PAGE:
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Day 28 — Adoring the Lord at St. Bernard's in Mount Lebanon

MOUNT LEBANON, PENNSYLVANIA, June 14 — The Seton Route of the National Eucharistic Pilgrimage had a day of Mass, pilgrimage, lengthy adoration, vespers and witness testimonies as it concluded its fourth full week on the road with the Eucharistic Jesus.


The day began with Mass at St. Catherine of Siena Church, part of St. Teresa of Kolkata Parish, in the Beechview-Brookline borough of Pittsburgh. The Mass was celebrated by pastor Father James Bachner and Seton pilgrim chaplain Father Joseph Mary Deane, CFR preached. St. Catherine of Siena Church was filled with several hundred faithful.


In his homily, Father Joseph Mary, basing himself on the first reading of the Mass in which God revealed himself to the Prophet Elijah not in hurricanes, earthquakes or big fires, but in the whisper of a gentle breeze, spoke about the importance and the how-to of quiet prayer before the Lord Jesus in Eucharistic adoration.


After Mass, there was a Eucharistic procession between St. Catherine of Siena Church and St. Bernard Church, part of St. Michael the Archangel Parish, in Mount Lebanon. During the procession, Father Bachner carried the Lord half-way and then St. Michael's pastor, Father Brian Welding, carried Jesus to and into St. Bernard's Church. During the procession, the choir of St. Michael's Parish sang and, upon arrival at the majestic St. Bernard's Church, the King of Kings, in his humble Eucharistic appearances, was welcomed by the full power of St. Bernard's 1961 Casavant Freres organ.


During a short prayer service to open up several hours of adoration, Father Welding welcomed Jesus and the Seton Route National Eucharistic Pilgrims accompanying him throughout the Diocese of Pittsburgh toward Indianapolis.





During the prayer service, Father Joseph Mary gave a reflection based on Saint Francis of Assisi's approach to Eucharistic adoration. St. Francis, he said, had a profound love for the Incarnation of the Lord, and recognized that the incarnation continues until the end of time in the Sacrament of the Altar. For that reason, St. Francis, and the Franciscans after him, have prioritized spending time with Jesus in Eucharistic adoration.


Father Joseph Mary said that, during adoration, we should give Jesus what he most wants, those parts of us most in need of healing, our sins, especially our sins, which he came into the world to take away. He encouraged us to trust in Jesus' mercy.





There was a period of six hours of quiet adoration until 5:30 pm, when there was the Akathist Hymn to the Blessed Virgin Mary, sung by the members of Holy Trinity Ukranian Catholic Parish of Carnegie Pennsylvania. followed by a reflection on the Blessed Virgin Mary by pastor Father Jason Charron, who encouraged everyone to be bold in their petitions to Our Lady.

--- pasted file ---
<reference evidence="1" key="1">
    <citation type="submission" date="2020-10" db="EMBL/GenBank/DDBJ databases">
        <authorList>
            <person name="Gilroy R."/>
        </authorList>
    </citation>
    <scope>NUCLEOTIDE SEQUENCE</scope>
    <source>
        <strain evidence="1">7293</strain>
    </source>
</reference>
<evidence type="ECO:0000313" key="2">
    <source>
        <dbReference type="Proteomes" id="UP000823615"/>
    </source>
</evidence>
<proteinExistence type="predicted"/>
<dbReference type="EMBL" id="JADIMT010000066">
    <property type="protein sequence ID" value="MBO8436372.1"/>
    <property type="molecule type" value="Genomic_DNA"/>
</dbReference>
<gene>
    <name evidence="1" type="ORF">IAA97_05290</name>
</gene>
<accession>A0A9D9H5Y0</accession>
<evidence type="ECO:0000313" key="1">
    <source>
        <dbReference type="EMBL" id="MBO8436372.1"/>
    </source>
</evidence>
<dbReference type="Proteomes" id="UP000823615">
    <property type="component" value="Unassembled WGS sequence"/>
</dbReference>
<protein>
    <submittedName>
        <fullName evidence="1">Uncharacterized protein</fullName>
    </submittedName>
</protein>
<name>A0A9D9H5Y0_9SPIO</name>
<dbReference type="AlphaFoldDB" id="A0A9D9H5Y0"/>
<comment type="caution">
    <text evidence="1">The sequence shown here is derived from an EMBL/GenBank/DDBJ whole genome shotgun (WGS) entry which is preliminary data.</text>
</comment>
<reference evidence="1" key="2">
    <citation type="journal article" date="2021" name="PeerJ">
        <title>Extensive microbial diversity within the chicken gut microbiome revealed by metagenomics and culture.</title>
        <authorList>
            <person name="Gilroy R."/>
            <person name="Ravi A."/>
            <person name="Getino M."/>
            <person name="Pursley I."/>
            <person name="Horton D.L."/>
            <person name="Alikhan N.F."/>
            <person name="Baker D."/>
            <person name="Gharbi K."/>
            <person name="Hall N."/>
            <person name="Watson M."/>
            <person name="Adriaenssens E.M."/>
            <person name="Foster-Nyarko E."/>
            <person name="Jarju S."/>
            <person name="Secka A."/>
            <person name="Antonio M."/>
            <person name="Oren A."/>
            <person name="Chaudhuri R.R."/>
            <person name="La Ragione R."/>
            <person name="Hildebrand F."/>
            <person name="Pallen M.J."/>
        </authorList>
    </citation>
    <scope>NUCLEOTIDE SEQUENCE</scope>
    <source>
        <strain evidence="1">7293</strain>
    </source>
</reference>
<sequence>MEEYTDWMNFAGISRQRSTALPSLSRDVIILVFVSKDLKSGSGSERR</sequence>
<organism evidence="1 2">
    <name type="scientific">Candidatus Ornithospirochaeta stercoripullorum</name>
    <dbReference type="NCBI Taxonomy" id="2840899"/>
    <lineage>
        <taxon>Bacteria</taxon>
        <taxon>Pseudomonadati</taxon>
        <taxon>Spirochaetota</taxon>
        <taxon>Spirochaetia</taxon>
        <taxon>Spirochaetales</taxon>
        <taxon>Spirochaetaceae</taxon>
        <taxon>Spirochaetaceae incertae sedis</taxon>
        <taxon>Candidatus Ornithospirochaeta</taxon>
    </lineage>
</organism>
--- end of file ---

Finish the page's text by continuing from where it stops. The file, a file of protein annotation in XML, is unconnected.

At 6:30, there was a Solemn Vespers Service of the Most Holy Eucharistic within a very full St. Bernard's Church presided over by Father Welding. Bishop William Waltersheid, auxiliary bishop of Pittsburgh, was present. The renowned choir of St. Michael the Archangel Parish, led by music director Chaz Bowers, sang. Seton Route chaplain Father Roger Landry preached.




In his homily, based on the 1 Cor 11:23-26, Father Landry talked about Jesus' words, "Do this in remembrance of me," and how, in the Jewish and Christian understanding, memory is not merely a thing of the mind, but something that brings the past into the present. That's what happens when we "do this [celebrate Mass] in memory of me {Jesus]," we make present what Jesus himself eternally did from the Upper Room and from Calvary as he gave his Body and Blood for us and our salvation.


Father Landry spoke about the wisdom of the ancient desert fathers regarding "anamnesis" or unforgetting and said that the National Eucharistic Revival is meant to help the Church in the U.S. first, and then everyone, "unforget" that God-with-us is still with us in the most Blessed Sacrament. He focused on how the National Eucharistic Pilgrimage, the National Eucharistic Congress, and the four pillars of the parish phase of the Revival (Mass, adoration, teaching our Eucharistic faith, and the mission of inviting others to come to the Eucharistic Jesus) are all meant to help reawaken a living awareness of Jesus in the midst of the daily life.


After the Vespers, there was a reception in the parish's Clairvaux Hall, during which the Seton Route Pilgrims introduced themselves and two of them — Pittsburgh seminarian Christoph Bernas, and Seton Route team lead Natalie Garza — gave inspiring witness statements.


[To view the Vespers, visit the website of St. Michael the Archangel Parish, scroll down on the left side home page to "Related Videos" and find the June 14 "Solemn Vespers - Eucharistic Revival Pilgrimage" link. We are trying to get a direct link to facilitate viewing.]




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